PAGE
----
The life, times and coins of Queen Anne [Stamp and Coin Mart, November 2010, Page 96, 97]
The reign of Queen Anne is not the most memorable chapter in British history, but the small selection of coins produced during her reign offer the collector great scope, as antiquities expert Brett Hammond explains


Most good queens of England - Elizabeth I, Victoria, Elizabeth II for example - have enjoyed the widespread popularity, affection, even idolatry of their subjects. Alas for Queen Anne, who probably deserves a place among the good queens, her physical appearance (short, fat, squint-eyed); her ill-health (gout and more), and her great troubles with childbirth (her miscarriages and still-births ran well into double figures) all militated against cheering crowds of well-wishers. By the time she died in 1714 her body had become so grossly overweight that she had to be buried in a coffin that was almost square. And after death her memory lived on only because her name became associated with an elegant if ornate style of architecture on which she had no personal influence at all.

Yet despite such a burden of misfortunes Anne was, if fact, happily married. True, her husband, Prince George of Denmark, a reputed drunkard, was unpopular with the general public; but Anne loved him, and their private domestic life was reported as blissful. Anne also possessed the enviable knack of making close friends of the right people. One was George Churchill, the Duke of Marlborough, who proved himself one of Britain's greatest soldiers. He was a master of battlefield tactics, able to move his troops swiftly and to concentrate firepower where needed. As a result he won four glorious victories over Britain's arch-enemies the French - at Blenheim (1704); at Ramillies (1706); at Oudenarde (1708); and at Malplaquet (1709). Anne and Parliament expressed their gratitude by building him a new home: Blenheim Palace, where, almost two centuries later, Winston Churchill was to be born.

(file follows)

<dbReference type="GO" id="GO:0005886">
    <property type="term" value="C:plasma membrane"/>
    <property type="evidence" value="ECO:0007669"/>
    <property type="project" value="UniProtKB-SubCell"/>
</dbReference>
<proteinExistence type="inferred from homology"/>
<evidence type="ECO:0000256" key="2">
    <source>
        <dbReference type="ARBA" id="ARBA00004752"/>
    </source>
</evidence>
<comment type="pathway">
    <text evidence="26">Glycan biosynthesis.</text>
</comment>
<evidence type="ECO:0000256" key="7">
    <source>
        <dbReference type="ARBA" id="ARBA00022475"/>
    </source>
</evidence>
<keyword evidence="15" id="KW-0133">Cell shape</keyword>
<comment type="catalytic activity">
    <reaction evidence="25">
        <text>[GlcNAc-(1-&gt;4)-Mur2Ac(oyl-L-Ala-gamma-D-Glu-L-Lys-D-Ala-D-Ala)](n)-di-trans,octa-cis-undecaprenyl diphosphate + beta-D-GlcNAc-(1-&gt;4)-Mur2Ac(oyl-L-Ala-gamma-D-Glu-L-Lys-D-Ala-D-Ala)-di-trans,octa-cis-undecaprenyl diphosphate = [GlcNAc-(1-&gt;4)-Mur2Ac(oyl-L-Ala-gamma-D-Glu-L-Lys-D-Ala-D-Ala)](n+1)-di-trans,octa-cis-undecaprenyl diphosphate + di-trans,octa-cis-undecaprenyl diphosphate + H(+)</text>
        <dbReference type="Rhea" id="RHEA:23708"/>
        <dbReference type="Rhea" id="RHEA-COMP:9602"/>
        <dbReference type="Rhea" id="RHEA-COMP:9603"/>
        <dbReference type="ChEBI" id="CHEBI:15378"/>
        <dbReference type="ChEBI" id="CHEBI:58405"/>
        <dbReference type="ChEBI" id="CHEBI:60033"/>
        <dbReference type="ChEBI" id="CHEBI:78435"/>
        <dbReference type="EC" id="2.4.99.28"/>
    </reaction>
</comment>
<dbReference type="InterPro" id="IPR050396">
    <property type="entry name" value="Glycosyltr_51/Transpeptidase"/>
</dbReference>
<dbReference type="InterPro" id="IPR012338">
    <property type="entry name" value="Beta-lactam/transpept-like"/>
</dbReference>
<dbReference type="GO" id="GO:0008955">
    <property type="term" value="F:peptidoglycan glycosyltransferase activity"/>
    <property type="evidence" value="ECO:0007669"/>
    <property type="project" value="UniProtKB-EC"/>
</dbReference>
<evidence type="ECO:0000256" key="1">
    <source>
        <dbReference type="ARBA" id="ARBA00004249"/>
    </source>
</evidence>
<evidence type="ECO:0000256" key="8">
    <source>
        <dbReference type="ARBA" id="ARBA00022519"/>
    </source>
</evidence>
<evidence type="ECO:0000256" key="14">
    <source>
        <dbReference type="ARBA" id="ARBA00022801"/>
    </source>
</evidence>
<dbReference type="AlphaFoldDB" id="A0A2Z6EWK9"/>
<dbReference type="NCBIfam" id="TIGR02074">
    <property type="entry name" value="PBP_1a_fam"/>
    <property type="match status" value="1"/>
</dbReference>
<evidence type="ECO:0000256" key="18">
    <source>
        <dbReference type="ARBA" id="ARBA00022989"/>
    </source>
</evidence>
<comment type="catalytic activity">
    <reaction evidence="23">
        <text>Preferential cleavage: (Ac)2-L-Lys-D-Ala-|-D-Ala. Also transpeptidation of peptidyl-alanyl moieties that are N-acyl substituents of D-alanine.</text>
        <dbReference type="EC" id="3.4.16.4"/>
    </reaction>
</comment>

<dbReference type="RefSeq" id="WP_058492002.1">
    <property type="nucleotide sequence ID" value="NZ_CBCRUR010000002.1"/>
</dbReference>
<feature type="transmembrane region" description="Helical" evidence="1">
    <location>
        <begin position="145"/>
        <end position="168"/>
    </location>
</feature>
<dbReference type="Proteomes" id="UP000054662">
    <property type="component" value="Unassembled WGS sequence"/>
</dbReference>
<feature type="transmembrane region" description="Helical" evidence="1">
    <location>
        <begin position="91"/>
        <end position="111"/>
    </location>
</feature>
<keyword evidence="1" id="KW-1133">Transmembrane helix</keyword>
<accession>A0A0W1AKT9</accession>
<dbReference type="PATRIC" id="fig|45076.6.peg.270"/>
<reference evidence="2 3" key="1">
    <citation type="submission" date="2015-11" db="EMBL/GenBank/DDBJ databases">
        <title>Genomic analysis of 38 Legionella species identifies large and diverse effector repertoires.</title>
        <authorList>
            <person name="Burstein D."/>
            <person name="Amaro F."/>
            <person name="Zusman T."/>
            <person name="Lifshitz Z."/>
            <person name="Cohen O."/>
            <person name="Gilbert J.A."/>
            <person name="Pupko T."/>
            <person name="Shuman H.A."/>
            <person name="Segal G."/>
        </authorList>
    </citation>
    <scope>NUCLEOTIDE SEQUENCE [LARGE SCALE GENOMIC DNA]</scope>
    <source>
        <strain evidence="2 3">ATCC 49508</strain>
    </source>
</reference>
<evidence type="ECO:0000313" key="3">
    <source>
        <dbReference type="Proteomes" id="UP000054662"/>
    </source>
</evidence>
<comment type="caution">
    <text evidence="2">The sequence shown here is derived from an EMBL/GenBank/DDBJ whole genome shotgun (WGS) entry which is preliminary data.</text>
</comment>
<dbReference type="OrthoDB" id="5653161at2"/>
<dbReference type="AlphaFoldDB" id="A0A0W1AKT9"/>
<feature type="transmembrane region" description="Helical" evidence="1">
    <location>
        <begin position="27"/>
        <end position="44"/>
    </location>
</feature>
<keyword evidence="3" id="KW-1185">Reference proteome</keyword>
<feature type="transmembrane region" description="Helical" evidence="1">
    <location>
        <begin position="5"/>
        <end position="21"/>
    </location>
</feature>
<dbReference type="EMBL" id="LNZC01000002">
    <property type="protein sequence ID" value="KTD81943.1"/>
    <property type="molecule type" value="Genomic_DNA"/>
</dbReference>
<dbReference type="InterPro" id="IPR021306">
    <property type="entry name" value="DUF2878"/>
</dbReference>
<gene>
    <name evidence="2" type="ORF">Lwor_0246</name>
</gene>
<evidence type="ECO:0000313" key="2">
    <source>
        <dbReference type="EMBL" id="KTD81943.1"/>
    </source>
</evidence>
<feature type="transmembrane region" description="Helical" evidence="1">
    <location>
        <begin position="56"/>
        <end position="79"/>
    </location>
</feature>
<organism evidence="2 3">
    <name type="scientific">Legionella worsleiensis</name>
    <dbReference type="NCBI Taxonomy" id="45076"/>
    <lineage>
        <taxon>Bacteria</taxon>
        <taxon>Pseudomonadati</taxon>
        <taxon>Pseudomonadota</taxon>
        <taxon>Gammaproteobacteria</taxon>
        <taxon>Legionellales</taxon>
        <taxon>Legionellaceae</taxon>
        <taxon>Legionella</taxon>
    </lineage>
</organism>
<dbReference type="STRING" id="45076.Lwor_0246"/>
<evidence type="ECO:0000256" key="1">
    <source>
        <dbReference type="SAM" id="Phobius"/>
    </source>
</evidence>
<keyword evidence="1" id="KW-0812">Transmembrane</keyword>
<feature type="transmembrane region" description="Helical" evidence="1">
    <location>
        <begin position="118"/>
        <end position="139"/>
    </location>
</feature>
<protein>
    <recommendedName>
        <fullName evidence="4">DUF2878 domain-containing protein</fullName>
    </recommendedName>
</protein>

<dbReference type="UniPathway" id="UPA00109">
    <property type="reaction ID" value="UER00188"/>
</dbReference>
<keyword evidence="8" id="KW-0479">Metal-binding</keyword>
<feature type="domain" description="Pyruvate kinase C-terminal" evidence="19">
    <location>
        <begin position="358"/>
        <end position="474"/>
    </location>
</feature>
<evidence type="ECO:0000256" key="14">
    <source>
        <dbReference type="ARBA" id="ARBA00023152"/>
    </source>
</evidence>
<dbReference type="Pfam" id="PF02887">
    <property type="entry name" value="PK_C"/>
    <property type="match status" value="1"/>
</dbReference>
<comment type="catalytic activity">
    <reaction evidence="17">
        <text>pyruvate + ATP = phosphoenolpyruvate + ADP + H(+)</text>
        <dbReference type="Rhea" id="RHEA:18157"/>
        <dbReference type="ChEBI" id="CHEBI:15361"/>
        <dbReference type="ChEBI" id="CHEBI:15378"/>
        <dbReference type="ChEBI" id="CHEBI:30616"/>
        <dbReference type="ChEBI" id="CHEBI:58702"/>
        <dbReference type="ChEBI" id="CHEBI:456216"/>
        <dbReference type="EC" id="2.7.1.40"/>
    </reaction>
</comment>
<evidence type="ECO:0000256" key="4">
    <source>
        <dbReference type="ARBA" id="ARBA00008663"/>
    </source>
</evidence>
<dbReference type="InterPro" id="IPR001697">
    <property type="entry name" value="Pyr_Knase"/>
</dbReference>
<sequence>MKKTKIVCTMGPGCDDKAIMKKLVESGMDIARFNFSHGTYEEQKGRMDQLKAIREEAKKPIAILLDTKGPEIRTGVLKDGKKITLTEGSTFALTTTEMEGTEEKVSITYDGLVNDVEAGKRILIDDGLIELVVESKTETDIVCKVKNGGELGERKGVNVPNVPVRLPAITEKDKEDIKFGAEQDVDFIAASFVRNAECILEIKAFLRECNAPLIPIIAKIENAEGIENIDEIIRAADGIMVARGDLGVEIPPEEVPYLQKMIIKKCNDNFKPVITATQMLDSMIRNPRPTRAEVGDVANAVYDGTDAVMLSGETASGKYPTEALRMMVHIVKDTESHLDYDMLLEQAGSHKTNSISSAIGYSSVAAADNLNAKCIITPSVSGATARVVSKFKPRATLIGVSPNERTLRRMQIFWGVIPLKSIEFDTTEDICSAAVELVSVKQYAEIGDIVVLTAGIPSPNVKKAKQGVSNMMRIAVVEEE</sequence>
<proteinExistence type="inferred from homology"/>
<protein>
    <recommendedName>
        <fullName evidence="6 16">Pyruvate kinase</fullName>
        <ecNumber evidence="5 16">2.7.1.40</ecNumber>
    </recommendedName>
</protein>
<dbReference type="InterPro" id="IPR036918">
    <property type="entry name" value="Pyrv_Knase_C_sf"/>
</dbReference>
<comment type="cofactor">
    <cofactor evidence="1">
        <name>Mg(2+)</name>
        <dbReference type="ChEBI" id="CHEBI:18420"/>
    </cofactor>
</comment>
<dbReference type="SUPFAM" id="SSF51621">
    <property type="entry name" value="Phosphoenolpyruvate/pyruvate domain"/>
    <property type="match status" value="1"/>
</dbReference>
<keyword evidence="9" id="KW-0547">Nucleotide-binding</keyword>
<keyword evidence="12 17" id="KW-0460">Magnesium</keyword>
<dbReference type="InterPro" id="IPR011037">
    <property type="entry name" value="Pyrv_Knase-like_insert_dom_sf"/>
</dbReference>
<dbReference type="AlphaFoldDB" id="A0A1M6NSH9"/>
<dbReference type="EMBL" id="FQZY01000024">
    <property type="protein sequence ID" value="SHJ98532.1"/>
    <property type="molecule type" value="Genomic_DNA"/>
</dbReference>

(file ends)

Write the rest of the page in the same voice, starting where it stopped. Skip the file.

The years of Anne's reign (1702-1714) witnessed monumental changes in Britain's position in the world, commencing with the union of England and Scotland and the creation of Great Britain, a nation on the threshold of the Industrial Revolution and the dawning of the British Empire. Ours was by far the richest and most scientifically advanced country in Europe, with glitteringly talented people such as Swift, Pope, Wren, Locke, Newton, Defoe and many more that Anne could count as subjects. These were the years when Britain gave the world its first daily newspapers when a British inventor dreamed up milk chocolate when the world benefited from Arkwright's spinning jenny and Jethro Tull's seed drill, to name but a few British sparks of genius.